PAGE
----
The negative finding in the HGPRT assay was confirmed in another mammalian cell mutation assay. No significant increase in mutation frequency was noted in a mouse lymphoma assay (WTR 1997).

In a chromosome aberration assay with CHL cells an induction of polyploidy cells and endoreduplications were noted after treatment with 0.2 µg/ml MBT. The frequency of polyploidy cells and endoreduplications was 3.6% and 6.2 % without metabolic activation and 2 % and 0.4 % with metabolic activation, respectively. No endoreduplications were noted in the solvent control (Matsuoka 2005). Furthermore, in a limited chromosome aberration assay with CHO cells an increase in aberrant cells were noted (NTP 1988). However, the findings are questionable because of significant chemically induced cell cycle delay, which presumably indicated high toxicity. In addition, in a limited sister chromatid exchange (SCE) assay a relative increase in SCE’s was noted in presence of metabolic activation (NTP 1988). However, the relevance of this finding is questionable because of presumed high toxicity indicated by a significant chemically induced cell cycle delay and the lacking of a dose-response relationship.

In vivo data

There are no data available for in vivo genotoxicity of SMBT. In vivo genotoxicity data from MBT was used in a read across approach (see discussion endpoint summary toxicokinetics).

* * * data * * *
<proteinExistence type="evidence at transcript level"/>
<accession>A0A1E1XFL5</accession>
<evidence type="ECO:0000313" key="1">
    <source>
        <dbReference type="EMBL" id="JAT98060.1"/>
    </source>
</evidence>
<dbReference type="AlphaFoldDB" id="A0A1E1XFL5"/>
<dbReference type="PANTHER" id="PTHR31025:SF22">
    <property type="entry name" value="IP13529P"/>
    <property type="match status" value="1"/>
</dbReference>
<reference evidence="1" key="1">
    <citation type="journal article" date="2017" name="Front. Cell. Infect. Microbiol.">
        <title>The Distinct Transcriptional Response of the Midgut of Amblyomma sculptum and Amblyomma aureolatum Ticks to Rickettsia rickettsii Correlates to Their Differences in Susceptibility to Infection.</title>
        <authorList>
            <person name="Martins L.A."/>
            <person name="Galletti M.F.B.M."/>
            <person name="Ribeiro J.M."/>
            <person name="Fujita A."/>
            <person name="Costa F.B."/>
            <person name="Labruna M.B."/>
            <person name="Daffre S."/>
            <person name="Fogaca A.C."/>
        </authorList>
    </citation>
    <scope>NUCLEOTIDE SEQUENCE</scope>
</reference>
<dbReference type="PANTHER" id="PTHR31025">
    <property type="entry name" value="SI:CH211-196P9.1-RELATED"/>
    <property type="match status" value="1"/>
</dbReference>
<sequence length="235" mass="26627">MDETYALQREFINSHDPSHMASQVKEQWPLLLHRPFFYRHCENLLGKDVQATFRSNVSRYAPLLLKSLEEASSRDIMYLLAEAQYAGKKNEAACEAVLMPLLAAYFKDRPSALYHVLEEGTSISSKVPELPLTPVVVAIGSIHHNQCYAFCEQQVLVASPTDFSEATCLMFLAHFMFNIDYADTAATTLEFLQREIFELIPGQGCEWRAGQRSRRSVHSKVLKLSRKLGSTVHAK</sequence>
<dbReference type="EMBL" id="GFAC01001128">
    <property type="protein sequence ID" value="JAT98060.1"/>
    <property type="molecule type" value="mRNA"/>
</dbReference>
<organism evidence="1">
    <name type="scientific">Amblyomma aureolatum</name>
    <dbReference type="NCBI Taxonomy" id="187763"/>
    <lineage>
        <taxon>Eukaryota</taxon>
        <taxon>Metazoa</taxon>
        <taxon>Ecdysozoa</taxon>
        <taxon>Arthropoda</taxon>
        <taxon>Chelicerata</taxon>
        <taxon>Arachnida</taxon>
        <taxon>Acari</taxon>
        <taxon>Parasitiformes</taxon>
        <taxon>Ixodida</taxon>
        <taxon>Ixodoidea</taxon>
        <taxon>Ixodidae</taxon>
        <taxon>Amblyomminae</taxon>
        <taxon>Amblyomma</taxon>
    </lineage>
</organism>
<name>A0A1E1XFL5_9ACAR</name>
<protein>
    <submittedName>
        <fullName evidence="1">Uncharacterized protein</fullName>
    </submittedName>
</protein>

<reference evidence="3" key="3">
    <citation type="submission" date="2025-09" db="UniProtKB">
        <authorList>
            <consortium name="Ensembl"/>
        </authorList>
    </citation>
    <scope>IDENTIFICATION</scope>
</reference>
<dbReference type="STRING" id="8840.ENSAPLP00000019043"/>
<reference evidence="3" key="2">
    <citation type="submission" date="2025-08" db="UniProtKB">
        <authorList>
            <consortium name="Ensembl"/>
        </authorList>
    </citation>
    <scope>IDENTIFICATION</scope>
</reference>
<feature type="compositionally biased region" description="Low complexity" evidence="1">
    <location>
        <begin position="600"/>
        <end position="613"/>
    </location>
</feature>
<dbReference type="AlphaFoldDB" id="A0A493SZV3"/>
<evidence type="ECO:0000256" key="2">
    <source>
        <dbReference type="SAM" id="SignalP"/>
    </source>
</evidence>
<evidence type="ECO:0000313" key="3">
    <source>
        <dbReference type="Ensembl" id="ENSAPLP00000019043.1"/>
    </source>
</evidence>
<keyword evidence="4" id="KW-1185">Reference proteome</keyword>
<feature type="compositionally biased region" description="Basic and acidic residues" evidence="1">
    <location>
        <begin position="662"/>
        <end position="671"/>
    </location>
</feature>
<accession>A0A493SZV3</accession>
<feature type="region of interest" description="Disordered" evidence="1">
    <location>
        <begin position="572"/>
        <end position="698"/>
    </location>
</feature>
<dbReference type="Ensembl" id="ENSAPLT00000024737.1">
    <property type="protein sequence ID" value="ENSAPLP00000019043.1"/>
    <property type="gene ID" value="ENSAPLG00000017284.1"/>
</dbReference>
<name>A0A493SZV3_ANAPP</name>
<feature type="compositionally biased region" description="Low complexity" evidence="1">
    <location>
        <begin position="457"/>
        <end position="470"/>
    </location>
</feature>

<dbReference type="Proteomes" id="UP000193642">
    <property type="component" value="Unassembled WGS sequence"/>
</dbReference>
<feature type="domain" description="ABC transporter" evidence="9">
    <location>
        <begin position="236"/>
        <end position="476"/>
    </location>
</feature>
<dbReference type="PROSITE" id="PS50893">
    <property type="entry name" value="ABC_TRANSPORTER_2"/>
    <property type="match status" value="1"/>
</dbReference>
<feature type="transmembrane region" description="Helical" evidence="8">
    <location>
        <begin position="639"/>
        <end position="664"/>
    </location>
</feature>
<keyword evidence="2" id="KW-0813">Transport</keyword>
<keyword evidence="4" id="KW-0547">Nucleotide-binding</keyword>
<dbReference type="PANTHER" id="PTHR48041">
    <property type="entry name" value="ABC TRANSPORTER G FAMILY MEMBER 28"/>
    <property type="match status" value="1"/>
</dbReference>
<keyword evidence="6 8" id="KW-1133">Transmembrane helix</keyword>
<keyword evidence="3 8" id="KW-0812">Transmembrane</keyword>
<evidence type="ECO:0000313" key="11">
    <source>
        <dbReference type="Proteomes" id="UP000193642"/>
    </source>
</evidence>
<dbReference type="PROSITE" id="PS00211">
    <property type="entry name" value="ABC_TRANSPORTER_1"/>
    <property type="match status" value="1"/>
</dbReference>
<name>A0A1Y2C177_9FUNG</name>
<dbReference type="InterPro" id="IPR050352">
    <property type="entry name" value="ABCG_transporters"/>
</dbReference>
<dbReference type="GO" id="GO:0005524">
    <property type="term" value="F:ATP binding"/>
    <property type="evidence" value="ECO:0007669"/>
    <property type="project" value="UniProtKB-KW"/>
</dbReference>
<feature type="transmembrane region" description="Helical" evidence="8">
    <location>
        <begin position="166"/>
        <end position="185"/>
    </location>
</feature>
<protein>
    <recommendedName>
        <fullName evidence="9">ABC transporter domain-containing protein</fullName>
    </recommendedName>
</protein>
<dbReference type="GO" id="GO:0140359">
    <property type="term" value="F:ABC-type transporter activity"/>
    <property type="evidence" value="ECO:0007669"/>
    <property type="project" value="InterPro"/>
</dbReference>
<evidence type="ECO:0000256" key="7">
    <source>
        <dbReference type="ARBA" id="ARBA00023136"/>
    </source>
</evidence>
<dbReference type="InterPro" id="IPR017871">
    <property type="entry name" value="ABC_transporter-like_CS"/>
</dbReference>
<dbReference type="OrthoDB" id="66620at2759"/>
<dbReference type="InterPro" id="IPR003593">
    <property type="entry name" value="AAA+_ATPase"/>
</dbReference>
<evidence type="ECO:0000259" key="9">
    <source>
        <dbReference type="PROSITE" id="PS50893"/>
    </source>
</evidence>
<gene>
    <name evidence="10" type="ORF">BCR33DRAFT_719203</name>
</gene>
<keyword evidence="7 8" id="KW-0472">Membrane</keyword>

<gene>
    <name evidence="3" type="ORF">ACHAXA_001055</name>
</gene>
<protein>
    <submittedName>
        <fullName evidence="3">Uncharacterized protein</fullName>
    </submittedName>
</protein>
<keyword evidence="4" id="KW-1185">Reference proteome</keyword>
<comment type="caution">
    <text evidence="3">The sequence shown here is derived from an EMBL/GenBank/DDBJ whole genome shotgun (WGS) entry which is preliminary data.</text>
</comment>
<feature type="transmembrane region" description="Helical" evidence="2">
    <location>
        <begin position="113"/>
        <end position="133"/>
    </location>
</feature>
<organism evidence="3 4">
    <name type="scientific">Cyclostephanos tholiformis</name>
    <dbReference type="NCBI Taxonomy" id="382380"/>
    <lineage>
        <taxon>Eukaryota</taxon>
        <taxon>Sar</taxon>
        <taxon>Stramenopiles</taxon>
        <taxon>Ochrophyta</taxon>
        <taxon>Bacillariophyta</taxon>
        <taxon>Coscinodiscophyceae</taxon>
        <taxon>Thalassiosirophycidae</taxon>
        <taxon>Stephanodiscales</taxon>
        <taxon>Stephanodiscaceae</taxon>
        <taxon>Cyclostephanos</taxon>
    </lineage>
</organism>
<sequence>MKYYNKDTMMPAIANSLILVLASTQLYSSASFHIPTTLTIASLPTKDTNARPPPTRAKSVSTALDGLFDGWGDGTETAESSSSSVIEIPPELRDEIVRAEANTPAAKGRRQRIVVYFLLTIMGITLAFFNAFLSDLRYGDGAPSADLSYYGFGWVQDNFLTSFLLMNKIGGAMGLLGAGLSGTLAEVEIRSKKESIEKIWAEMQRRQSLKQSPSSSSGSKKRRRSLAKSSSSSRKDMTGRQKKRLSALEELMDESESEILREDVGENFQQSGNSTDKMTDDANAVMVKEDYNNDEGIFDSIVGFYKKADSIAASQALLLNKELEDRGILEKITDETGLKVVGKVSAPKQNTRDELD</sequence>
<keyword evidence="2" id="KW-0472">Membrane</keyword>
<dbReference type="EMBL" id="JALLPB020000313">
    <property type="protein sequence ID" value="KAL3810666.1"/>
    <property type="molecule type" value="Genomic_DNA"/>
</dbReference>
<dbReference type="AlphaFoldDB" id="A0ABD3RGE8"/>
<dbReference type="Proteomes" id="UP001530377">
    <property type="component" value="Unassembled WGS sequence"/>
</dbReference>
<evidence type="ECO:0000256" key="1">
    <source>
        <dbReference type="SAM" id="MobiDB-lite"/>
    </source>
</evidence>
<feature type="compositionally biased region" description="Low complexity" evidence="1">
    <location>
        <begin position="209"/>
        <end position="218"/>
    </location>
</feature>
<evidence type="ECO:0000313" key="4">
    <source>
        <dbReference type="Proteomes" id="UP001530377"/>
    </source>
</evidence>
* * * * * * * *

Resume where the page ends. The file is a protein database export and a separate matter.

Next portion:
Read across with MBT

The genotoxic potential of MBT was evaluated in an in vivo micronucleus assay with CD-1 mice (4 males and 4 females per group) (CMA 1984). Single dose group animals received 300 mg/kg of MBT and multiple dose group animals received MBT in a split dose regimen with two doses of 300 mg/kg each, separated by 24 hours. The positive control article triethylenemelamine was administered intraperitonealy to a separate group of mice (4 males and 4 females) at a dose of 0.5 mg/kg. Thirty hours after treatment the positive control animals were sacrificed. The negative control animals were given two doses of corn oil separated by 24 hours and sacrificed 48 hours after the first dose. Single Dose Group I and Single Dose Group II were sacrificed at 30 and 48 hours, respectively after a single injection. Multiple Dose Group I and Multiple Dose Group II were given two doses of the test article separated by 24 hours and sacrificed at 48 and 72 hours, respectively after the initial injection. Systemic availability of the test substance was indicated by occurrence of clinical signs after application. The following signs were observed at the first dose: prostration, hypoactivity, hypernea, ptosis, tremors upon stimulation and an occasional animal exhibited a loss of righting. Observations at 4 and 24 hours following the first dose included ptosis with no other visible signs in all treated animals. No mortality occurred in the study. The results for test article MBT were negative in the micronucleus test at a dose level of 300 mg/kg in the single dose groups and with a second dose of 300 mg/kg in the multiple dose group administered in a split dose regimen. The test material did not produce a statistically significant increase in the number of micronuclei per 1000 polychromatic erythrocytes in the treated versus the control group. In addition to these criteria, all animals administered MBT were within the normal historical range of spontaneous micronuclei incidence.